The Special Representative of the Secretary General and Coordinator of United Nations Operations in Liberia, Karin Landgren has reiterated UNMIL's commitment to collaborate with the Liberian Government in helping to empower young people with opportunities to showcase their talents and act as beacons of inspiration for all Liberian people.
The UN envoy made these remarks Saturday, December 1, 2012 at the grand finale of the "A Star is born" singing competition held at the Centennial Pavilion in Monrovia. Hundreds of Liberians attended the program which was jointly organized by the Liberian Government and the UN Mission in Liberia (UNMIL).
The SRSG said the role of the Government and other partners was crucial in making the competition possible. "Liberia's Government and institutions have been making steady progress over many years now. And I am confident that this progress will enable you to build on the success of 'A star is born" so that gradually we will see you take over the supporting role that UNMIL has provided over the last years," the UN envoy asserted.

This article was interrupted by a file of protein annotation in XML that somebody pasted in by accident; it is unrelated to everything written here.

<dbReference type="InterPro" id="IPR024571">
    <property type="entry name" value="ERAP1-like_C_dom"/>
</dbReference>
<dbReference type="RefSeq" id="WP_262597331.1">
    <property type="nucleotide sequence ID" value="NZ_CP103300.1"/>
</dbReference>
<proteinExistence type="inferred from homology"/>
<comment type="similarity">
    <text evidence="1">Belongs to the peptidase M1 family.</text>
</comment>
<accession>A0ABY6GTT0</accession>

The UN diplomat also thanked all partners particularly UNICEF, Cellcom and Population Services International for their contributions in making this years' talent contest a success.
President Ellen Johnson Sirleaf, who was a special guest at the event, congratulated the winners and commended the organizers and sponsors for being able to bring Liberia's young people out to show off their talents.
Nineteen-year-old Allan B Jallah, student of Cuttington University emerged winner of the 2012 'A Star is Born' while 19 year old Margaret Cephas of the United Methodist University and 20 year old Wilma Z. Mensah from the University of Liberia were declared the first and second runners-up respectively. Winners have pledged to work with the Community Outreach Unit of UNMIL for a better future of all Liberians.
Approximately, 1,500 applicants from across Liberia registered for auditions that were held in all 15 counties. A series of qualifying rounds culminated in 15 potential stars that spent a week at boot camp, working on their skills and attending workshops on a number of important issues, such as HIV/AIDS and sexual and gender-based violence.
The "A Star is Born" Under-20 National Talent Hunt project started in 2006 and winners have been active in working with the UN family and partners in sensitizing Liberians on pertinent social issues.